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Line. From Lowell, Mass., to Nashua, N. H., 14.50 miles.

History and Condition. Chartered June 23, 1835, the first charter granted by the Legislature of New Hampshire; chartered in Massachusetts April 16, 1836. Consolidated in 1838, in which year the road was opened to Nashua. Operated independently until 1857, paying dividends averaging 8.32 per cent; operated for twenty years, from January 1, 1857, by joint contract, with the Boston & Lowell Railroad. Dividends for eighteen years 10 per cent. No dividends from October, 1874, until October, 1876; 4 per cent paid until October, 1878. The Nashua & Lowell resumed its independent relations December 1, 1878; paid 6 per cent in 1879; 71 per cent in 1880. October 1, 1880, the road was leased to the Boston & Lowell corporation for the term of ninety-nine years, at 71 per cent. Capital stock, $800,000. The road is up to the standard in every respect until it reaches Nashua, where it is unfortunately located, its tracks running across the principal streets at grade, and its transfer station, which is small and dingy, being so placed as to be difficult of access from the Concord depot, or in fact from anywhere else. The entire situation at this junction is bad, and must continually annoy and endanger not only passengers, but people traveling on foot, in carriages and horse-cars, who have occasion to thread the labyrinth of tracks, paths, and streets which separate the two stations. It is probably too late to remedy the evil altogether, but ingenuity ought to be able to devise some way to mitigate them.


Line. From Nashua to Wilton, 15.42 miles.
History and Condition. Chartered December 28, 1844.

. Built to Amherst in 1848, and to Wilton in 1851. It

was operated by the Nashua & Lowell, which leased it at 6 per cent until 1857, when it passed into the joint management of the Boston & Lowell and Nashua & Lowell. October 1, 1880, the lease of the Nashua & Lowell to the Boston & Lowell carried the Wilton with it, and in 1884 it was re-leased to the Boston & Lowell for ninety-nine years at 7 per cent upon its cost, which was $242,000.

Its track is mostly iron, but is kept in good repair. Its road-bed and roadway call for no criticism, and its small stations are neat and tidy. The one at Wilton, though a substantial building, is ill-contrived, contracted, and unattractive, and the water-closet in it was a nuisance when the road was inspected. We have a promise that it shall be abated this year.


Line. From Wilton to Greenfield, 11 miles.

History and Condition. Chartered in 1872. Completed to Greenfield, and opened January 1, 1874. Leased to Nashua & Lowell Railroad for twenty years from October 1, 1873, at 6 per cent on cost, which was $588,950. October 1, 1880, the Boston & Lowell road purchased the lease, and has since operated the road. One half the rental goes to establish a sinking fund for the payment of the debt. This is held and paid out by the New England Trust Company of Boston.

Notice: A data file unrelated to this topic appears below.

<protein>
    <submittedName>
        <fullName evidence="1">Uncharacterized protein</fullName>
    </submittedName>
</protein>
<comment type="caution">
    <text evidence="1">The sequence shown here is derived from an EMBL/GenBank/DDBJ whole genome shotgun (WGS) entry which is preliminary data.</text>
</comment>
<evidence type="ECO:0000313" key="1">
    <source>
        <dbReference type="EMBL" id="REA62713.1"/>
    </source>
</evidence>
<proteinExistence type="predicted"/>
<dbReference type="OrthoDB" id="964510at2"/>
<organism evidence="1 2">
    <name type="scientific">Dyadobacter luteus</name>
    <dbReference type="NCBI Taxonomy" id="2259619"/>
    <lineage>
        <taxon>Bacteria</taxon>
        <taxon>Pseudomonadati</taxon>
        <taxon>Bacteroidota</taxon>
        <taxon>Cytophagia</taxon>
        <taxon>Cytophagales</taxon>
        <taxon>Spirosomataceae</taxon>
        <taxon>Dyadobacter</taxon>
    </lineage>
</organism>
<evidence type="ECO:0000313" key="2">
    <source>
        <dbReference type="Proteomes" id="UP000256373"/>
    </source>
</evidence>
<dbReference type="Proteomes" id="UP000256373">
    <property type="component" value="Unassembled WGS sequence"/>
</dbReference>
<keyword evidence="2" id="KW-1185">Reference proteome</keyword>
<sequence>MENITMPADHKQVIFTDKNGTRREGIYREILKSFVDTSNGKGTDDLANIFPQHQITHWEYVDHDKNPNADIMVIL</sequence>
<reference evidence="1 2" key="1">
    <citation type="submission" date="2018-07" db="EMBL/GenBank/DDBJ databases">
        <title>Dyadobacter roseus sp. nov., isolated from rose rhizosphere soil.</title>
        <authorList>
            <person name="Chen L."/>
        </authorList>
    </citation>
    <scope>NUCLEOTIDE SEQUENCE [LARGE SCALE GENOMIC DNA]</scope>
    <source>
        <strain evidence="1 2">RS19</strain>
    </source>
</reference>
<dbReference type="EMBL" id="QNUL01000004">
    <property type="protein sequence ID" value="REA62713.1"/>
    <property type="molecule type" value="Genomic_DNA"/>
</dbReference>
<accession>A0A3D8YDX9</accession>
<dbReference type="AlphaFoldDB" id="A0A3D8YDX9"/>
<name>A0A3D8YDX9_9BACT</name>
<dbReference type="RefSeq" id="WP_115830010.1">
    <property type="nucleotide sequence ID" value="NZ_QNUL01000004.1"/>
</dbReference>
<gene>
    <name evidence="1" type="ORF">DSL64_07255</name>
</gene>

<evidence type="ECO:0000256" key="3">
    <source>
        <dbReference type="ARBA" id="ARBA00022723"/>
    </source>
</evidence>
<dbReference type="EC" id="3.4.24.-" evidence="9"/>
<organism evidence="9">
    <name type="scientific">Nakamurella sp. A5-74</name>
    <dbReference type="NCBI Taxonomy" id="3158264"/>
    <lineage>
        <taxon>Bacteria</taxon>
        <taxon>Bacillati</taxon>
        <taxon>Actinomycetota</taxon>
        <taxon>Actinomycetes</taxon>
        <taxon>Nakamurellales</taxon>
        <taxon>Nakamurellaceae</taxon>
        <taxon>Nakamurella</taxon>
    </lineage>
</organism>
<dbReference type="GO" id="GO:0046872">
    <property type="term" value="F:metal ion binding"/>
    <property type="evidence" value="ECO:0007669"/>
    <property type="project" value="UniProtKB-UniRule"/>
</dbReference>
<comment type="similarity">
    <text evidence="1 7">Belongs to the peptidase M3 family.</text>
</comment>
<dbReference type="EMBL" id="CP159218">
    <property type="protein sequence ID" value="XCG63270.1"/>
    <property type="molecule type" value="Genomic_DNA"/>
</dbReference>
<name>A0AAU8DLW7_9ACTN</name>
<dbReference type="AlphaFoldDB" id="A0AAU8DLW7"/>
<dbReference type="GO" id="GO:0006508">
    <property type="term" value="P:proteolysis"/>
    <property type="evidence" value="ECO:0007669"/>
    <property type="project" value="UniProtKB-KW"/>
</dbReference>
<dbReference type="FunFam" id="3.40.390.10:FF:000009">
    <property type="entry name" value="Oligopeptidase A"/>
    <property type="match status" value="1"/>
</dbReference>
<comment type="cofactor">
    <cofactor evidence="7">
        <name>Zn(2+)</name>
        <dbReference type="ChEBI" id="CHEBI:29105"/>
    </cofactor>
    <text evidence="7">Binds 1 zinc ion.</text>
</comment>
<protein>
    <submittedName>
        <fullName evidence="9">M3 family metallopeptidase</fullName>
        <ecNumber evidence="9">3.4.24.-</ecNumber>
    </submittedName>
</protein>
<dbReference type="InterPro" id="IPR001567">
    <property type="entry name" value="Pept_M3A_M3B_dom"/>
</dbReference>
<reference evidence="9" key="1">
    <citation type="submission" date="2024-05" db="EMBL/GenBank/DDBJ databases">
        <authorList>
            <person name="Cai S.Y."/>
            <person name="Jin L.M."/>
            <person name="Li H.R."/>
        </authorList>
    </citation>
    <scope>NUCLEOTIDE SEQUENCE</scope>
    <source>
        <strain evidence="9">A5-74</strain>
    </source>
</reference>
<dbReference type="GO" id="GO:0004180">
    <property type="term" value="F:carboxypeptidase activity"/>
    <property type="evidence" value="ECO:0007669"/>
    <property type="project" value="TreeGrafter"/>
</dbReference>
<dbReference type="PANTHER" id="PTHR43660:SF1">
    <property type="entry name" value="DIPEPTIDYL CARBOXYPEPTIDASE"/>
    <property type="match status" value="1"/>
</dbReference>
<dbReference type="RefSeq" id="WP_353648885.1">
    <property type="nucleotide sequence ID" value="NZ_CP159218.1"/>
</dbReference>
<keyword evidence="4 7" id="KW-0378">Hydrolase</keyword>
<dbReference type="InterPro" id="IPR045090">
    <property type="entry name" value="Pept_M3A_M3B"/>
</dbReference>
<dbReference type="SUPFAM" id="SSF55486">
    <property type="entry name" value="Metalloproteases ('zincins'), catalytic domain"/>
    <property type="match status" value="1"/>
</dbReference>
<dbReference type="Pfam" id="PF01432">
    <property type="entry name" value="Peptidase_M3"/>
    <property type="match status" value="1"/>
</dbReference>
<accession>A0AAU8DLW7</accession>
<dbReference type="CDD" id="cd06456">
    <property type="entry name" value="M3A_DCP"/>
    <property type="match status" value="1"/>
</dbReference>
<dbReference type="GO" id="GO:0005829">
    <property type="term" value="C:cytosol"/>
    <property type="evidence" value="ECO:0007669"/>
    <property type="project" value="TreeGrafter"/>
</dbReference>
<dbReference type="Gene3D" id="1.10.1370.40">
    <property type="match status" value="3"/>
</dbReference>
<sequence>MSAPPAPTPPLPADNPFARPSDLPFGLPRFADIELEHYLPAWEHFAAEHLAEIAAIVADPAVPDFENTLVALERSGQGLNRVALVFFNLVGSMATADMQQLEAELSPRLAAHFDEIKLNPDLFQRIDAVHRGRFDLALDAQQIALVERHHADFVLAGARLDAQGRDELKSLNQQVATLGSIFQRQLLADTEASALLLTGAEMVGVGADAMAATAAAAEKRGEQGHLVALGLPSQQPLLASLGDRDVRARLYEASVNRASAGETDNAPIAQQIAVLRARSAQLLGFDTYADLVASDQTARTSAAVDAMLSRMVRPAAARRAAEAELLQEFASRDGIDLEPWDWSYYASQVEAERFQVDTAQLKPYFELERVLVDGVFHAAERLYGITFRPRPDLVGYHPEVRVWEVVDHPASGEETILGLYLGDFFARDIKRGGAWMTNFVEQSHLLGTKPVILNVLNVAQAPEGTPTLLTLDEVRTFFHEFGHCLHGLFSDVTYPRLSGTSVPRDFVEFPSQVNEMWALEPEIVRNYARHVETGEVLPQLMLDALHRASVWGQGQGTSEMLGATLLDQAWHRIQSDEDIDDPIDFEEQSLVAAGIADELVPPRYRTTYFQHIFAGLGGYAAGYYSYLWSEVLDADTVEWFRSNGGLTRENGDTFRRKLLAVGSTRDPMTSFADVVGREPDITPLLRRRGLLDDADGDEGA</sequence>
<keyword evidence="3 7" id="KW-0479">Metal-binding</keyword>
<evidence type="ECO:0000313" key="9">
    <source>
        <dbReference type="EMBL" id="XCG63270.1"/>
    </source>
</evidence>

We found nothing especially faulty in the road, but considerable money can be spent upon it to advantage.


Line. From Greenfield to Keene, 29.55 miles.

History and Condition. The history of this road until it passed into the hands of the present owners is a record of folly, bad faith, and failure. It bankrupted those who built it, wrecked the reputations of many who were prom

inent in its management, sowed the seed for a great crop of lawsuits, and was for a long time a burden upon the towns through which it runs. It was chartered July 16, 1864, and subsequent legislation in 1870, '72, '73, "74, authorized the grantees to build and maintain a road from Manchester or Goffstown to Keene, to lease the road before or after it was built, and to mortgage it for $800,000. About the first step taken by the owners of the charter was to secure a pledge of gratuities from the towns along their line, and the next was to mortgage the prospective road for half a million dollars to secure bonds. This mortgage was dated September 19, 1876, and the next year the short section of the road between Greenfield and Hancock was built, the funds being procured by selling the $17,000 gratuity of the town of Hancock and by borrowing $20,000 of the Nashua & Lowell Railroad, which was given, as security, bonds for that amount and a lease of the whole road when done. April 4, 1878, the firm of Dawe & Bonallie contracted to construct the road from Hancock to Keene for $50,000 in cash, $230,000 in bonds, the gratuities of Keene, $128,951, of Marlborough, $8,795, and of Harrisville, $15,459, and $249,990 in stock, making in all $683,195.